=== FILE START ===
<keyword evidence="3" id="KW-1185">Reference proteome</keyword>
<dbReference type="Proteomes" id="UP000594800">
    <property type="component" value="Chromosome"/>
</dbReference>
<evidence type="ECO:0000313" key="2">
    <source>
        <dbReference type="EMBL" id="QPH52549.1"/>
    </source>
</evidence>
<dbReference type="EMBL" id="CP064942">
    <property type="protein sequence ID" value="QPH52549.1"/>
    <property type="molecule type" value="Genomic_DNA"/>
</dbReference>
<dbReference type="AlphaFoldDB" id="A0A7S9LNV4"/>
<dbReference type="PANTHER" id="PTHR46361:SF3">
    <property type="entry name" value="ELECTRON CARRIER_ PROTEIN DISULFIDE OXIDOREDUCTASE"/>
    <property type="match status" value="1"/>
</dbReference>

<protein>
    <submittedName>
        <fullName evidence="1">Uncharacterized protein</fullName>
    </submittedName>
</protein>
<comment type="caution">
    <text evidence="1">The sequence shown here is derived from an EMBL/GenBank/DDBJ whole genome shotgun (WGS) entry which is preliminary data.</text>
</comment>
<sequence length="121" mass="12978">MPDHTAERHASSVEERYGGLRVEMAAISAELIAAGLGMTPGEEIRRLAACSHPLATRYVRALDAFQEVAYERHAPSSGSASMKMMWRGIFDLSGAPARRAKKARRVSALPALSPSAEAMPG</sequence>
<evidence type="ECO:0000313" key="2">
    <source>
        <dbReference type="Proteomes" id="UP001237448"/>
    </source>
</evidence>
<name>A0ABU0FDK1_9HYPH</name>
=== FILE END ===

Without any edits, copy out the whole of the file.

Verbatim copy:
<keyword evidence="3" id="KW-1185">Reference proteome</keyword>
<dbReference type="Proteomes" id="UP000594800">
    <property type="component" value="Chromosome"/>
</dbReference>
<evidence type="ECO:0000313" key="2">
    <source>
        <dbReference type="EMBL" id="QPH52549.1"/>
    </source>
</evidence>
<dbReference type="EMBL" id="CP064942">
    <property type="protein sequence ID" value="QPH52549.1"/>
    <property type="molecule type" value="Genomic_DNA"/>
</dbReference>
<dbReference type="AlphaFoldDB" id="A0A7S9LNV4"/>
<dbReference type="PANTHER" id="PTHR46361:SF3">
    <property type="entry name" value="ELECTRON CARRIER_ PROTEIN DISULFIDE OXIDOREDUCTASE"/>
    <property type="match status" value="1"/>
</dbReference>

<protein>
    <submittedName>
        <fullName evidence="1">Uncharacterized protein</fullName>
    </submittedName>
</protein>
<comment type="caution">
    <text evidence="1">The sequence shown here is derived from an EMBL/GenBank/DDBJ whole genome shotgun (WGS) entry which is preliminary data.</text>
</comment>
<sequence length="121" mass="12978">MPDHTAERHASSVEERYGGLRVEMAAISAELIAAGLGMTPGEEIRRLAACSHPLATRYVRALDAFQEVAYERHAPSSGSASMKMMWRGIFDLSGAPARRAKKARRVSALPALSPSAEAMPG</sequence>
<evidence type="ECO:0000313" key="2">
    <source>
        <dbReference type="Proteomes" id="UP001237448"/>
    </source>
</evidence>
<name>A0ABU0FDK1_9HYPH</name>